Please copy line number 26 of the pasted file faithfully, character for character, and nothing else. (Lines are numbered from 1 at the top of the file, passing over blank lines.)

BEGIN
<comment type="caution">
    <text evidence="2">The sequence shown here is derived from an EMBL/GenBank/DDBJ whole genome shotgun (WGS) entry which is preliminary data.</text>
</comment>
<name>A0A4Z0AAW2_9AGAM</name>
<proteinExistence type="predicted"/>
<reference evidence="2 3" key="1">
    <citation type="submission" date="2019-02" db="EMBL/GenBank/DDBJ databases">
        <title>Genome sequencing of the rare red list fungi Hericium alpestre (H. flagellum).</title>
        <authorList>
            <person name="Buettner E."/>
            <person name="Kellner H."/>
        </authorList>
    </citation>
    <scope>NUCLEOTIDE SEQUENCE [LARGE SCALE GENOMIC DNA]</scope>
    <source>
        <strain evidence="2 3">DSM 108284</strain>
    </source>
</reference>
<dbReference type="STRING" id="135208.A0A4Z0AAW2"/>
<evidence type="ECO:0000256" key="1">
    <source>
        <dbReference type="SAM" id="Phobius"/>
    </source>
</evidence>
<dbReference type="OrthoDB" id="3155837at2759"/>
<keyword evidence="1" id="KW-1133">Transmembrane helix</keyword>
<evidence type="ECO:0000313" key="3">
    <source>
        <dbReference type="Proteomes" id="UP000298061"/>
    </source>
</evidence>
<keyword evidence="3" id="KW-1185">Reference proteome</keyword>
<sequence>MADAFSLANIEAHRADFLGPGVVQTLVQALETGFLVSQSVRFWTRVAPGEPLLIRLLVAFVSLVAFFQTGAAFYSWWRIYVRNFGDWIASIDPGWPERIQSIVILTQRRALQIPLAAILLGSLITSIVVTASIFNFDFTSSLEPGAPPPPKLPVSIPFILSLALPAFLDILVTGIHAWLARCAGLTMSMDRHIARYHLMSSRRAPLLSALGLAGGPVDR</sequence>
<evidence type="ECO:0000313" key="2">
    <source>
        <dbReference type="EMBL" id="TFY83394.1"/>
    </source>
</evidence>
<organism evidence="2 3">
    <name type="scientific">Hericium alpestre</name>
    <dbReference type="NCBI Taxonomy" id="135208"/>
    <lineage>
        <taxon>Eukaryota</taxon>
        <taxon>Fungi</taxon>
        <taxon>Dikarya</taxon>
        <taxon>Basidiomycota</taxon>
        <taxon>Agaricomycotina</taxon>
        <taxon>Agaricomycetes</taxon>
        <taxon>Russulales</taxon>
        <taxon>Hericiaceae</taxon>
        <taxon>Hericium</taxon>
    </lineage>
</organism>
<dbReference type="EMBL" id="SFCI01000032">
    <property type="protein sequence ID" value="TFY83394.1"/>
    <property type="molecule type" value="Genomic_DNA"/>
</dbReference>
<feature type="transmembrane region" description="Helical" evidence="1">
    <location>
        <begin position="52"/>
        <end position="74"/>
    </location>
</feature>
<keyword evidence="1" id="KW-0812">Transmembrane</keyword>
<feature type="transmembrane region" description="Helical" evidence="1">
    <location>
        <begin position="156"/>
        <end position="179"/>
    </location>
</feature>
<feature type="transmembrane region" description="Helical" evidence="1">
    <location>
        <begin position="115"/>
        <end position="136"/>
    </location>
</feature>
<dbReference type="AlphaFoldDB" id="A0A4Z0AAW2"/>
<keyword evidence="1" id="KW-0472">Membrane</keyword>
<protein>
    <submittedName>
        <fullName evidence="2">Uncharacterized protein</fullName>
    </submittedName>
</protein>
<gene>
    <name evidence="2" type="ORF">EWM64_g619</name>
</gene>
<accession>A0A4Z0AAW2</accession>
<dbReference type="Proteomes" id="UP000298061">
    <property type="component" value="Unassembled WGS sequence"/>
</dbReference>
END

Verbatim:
<keyword evidence="1" id="KW-1133">Transmembrane helix</keyword>